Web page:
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Inferno – Paradeigma (Phosphenes of Aphotic Eternity)

inferno – paradeigma (phosphenes of aphotic eternity)

Info

Those only familiar with the earliest Inferno albums might be surprised at how the band sounds anno 2021. The Czechs released numerous albums since its inception in 1996 playing Norwegian Black Metal, which culminated in probably their best traditional album, 2009’s `Black Devotion’. Perhaps it was because only vocalist Adramalech remained from the original lineup, but on the subsequent album `Omniabsence Filled by His Greatness’ the band showed they had developed their sound quite a bit, adding great depths of trance-inducing atmosphere through repetitive fast-paced drums with flowing guitar structures, esoteric ambient passages and much more diverse song structures. The album, released by Agonia, seemed to receive little attention, but the new sound was brought to a wider audience by the follow-up record. Now signed by W.T.C. Productions, `Gnosis Kardias (Of Transcension and Involution)’ showed an even more experimental side of the band. Now for the third time on a new label, Debemur Morti presents us with `Paradeigma (Phosphenes of Aphotic Eternity)’.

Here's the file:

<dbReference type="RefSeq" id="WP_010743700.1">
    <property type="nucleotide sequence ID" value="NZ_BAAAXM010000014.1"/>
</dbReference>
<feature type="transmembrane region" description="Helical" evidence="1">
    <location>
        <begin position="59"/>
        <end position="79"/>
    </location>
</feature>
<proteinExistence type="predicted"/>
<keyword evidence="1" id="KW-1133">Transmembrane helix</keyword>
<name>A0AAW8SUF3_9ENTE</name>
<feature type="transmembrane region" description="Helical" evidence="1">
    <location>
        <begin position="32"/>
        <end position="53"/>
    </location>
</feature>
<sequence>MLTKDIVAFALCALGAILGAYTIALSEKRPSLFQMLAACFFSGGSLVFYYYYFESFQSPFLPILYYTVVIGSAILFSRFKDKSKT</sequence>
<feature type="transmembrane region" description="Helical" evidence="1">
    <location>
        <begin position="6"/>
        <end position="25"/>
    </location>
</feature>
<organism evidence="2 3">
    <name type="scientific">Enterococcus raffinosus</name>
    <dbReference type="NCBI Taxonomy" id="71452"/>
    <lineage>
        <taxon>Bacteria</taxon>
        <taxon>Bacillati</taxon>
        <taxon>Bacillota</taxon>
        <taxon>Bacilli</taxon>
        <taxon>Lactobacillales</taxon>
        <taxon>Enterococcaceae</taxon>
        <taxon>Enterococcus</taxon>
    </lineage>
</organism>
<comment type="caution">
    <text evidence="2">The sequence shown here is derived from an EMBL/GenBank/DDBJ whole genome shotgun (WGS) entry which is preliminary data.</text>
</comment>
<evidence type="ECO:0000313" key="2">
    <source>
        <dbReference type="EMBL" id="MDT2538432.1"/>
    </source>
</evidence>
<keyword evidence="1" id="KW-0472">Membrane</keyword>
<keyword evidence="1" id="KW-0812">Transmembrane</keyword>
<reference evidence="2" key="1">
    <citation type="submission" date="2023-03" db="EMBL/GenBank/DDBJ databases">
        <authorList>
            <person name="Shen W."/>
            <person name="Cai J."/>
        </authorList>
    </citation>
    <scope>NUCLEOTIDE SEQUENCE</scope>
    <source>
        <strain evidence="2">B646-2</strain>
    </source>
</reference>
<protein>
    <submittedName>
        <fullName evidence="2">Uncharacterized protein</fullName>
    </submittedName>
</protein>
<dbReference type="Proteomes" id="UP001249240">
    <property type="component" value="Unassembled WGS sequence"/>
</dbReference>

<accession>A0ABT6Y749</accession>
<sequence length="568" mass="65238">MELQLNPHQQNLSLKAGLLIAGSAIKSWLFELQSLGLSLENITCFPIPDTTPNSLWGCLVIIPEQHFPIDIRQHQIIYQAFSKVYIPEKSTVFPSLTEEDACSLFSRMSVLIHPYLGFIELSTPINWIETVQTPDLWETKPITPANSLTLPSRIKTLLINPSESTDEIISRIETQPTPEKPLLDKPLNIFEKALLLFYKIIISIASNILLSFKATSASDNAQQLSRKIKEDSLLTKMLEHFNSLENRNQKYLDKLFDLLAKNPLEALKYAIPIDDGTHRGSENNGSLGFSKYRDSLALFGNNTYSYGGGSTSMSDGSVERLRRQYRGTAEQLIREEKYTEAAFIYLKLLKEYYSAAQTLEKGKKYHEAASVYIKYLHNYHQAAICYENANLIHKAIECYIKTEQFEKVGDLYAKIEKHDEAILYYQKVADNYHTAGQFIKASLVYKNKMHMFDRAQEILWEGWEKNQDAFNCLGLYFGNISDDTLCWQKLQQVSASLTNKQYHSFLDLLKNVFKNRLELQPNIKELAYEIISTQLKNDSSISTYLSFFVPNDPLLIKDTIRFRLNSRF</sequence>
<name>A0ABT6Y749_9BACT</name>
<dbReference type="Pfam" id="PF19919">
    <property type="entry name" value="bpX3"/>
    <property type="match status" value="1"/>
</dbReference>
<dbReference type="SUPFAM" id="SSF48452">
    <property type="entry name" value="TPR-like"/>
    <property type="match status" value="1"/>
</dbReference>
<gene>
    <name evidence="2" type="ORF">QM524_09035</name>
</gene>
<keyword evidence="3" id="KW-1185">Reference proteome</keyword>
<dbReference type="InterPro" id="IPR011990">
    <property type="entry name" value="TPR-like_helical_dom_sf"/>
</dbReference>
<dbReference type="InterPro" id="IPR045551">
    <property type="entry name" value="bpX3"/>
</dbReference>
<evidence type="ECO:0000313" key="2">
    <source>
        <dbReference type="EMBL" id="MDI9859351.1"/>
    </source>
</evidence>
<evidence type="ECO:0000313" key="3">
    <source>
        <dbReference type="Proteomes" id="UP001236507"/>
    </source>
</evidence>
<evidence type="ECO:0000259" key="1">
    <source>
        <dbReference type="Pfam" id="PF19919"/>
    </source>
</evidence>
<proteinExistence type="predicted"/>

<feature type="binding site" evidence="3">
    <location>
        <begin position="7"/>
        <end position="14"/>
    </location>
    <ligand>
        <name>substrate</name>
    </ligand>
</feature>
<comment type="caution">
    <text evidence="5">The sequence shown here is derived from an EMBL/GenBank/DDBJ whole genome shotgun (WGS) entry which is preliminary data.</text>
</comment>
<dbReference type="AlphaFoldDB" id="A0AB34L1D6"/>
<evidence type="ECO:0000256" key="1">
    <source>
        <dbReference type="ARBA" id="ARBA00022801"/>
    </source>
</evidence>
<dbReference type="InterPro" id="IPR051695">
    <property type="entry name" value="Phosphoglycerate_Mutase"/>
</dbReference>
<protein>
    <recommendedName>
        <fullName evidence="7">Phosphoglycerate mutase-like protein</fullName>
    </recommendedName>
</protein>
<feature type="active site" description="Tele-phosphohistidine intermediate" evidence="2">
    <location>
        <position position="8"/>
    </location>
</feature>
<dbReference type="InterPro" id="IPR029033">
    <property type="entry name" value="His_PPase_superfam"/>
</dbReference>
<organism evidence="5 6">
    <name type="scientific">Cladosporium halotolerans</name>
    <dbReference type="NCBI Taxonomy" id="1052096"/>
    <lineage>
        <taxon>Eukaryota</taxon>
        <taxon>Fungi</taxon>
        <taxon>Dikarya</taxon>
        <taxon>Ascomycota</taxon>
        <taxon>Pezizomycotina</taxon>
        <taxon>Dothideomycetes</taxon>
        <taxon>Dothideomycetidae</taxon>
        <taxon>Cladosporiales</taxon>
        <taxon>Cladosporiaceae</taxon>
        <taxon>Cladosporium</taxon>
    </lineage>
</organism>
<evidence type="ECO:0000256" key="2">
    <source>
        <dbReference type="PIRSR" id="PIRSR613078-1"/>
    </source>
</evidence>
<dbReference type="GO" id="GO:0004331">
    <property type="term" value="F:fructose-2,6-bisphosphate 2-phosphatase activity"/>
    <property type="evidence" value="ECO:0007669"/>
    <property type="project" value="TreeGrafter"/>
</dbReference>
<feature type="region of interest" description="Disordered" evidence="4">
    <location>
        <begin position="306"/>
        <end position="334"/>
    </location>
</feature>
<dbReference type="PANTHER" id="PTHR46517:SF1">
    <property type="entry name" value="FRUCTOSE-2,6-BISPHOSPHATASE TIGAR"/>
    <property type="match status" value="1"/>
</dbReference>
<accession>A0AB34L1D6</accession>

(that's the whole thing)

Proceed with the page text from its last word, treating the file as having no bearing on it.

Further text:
Probably the clearest difference compared to the previous album is the production, which is more muffled, bass heavy and suffocating as opposed to the rather shrill sound of the predecessor. This is also reflected in the vocals, which are more guttural and lean more towards growls than screams. At times the tracks on `Gnosis Kardias (Of Transcension and Involution)’ really got under your skin with dissonant riffs, whereas `Paradeigma (Phosphenes of Aphotic Eternity)’ feels more like a raging river that drags you along helplessly; even when the river slows down and you may think you can escape, it sucks you right back in. The music is more organic, and to me feels closest to `Omniabsence Filled by His Greatness’ but much more refined. Over the last few albums the band has been honing their skills within the newfound style, which results in a much richer and sophisticated sound that unfolds upon multiple listens. Perhaps it’s best explained through the example of ‘Descent into Hell of the Future’, where an eerie calm start swells through layered passages and dynamic drum rhythms, then quickens pace until the tension finally culminates into a fast outburst, only to start over again. Similarly, `Ekstasis of the Continuum’ is an equally haunting experience whereas the album apotheosis `Stars Within and Stars Without Projected into the Matrix of Time’ continuously changes rhythm and pace. Considering the complexity of the material it’s surprising how easy it is to listen to the album, yet it takes multiple listens to hear all the layers and details that are hidden behind pretty much every passage. Inferno take their sound another step further on `Paradeigma (Phosphenes of Aphotic Eternity)’, creating a fascinating journey to those willing to invest the time in it to absorb all the details. (VincentP)